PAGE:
14. How do I deal with a burn wound on a dog?

Burns are primarily caused by one of three things: chemicals, electricity, or heat from liquids or hot objects.
• Burns from liquids or hot objects

The first and foremost thing to do is to restrict the dog and cool the burnt area as soon as possible to avoid causing any further damage. This can be done using a gentle stream of cold water in the bath or from a shower attachment. Once the affected area has been cooled down, a cold compress should be applied for 15-20 minutes and then the area should be covered with a non-stick bandage. For further treatment, the vet of the dog should be consulted.

• Chemical burns

Rubber gloves should be worn in order to avoid personal damage in this case. All the contaminated objects, like, collars, clothes, harness etc should be carefully removed. The affected area should be flushed with cold water for 15- 20 minutes, making sure that chemicals aren’t spread and burn other areas. If the burn is in the mouth of the dog, the dog should be made to lie on his side and cool water should be poured through the mouth. Once flushed with water, superficial burns with a non-stick bandage and for further treatment the vet should be consulted.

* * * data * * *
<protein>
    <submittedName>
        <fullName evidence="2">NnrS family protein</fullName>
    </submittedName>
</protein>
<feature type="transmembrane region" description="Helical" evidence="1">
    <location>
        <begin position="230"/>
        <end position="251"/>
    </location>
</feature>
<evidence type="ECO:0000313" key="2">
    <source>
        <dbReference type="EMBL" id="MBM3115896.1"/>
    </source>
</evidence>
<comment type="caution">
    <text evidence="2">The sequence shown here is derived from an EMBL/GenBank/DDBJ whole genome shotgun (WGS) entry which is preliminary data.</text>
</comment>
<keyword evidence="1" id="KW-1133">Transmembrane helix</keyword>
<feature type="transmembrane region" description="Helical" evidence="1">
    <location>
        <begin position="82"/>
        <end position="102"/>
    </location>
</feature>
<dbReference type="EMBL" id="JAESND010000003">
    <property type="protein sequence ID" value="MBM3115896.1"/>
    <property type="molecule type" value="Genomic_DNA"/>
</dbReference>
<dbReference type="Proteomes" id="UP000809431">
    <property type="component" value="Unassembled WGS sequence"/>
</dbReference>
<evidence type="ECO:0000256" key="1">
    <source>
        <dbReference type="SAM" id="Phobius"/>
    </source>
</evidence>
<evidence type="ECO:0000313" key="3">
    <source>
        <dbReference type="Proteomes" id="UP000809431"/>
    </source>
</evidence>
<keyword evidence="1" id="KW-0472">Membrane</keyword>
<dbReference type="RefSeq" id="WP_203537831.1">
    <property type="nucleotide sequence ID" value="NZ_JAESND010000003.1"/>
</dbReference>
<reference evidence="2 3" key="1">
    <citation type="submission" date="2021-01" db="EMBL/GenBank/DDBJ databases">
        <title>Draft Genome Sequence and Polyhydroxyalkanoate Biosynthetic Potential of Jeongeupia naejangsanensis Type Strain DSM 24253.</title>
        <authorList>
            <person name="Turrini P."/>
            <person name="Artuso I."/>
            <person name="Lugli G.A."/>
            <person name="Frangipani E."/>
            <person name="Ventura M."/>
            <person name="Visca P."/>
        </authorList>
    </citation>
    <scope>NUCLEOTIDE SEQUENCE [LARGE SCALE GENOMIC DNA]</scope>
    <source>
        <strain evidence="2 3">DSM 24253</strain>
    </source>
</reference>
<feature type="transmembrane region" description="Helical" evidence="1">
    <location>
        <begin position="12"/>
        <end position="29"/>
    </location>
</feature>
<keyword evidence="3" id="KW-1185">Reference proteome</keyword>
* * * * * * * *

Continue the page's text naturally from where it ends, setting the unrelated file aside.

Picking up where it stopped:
• Electrical burns

Such type of burns can be treated in the same way as burns from hot liquids. However, it should be seen that9 before touching the dog or surrounding cables, make sure the electricity is turned off and unplug the equipment.

For second-degree and third-degree burns of any kind, where the skin is either partially or fully burned through, the following guidelines are to be followed:

• Check for signs of shock and treat them as a priority.
• Apply a clean, dry dressing to the burned area. Be careful to avoid using loose-fibered textiles such as cotton — the threads will stick to the wound and cause more problems.
• Wrap the dressed area with clean, torn sheets and take the dog to the vet immediately.
In addition to treating the burns, the doctors must prevent the dog from going into shock.

15. Two dogs fought and now both have open wounds, what can I do?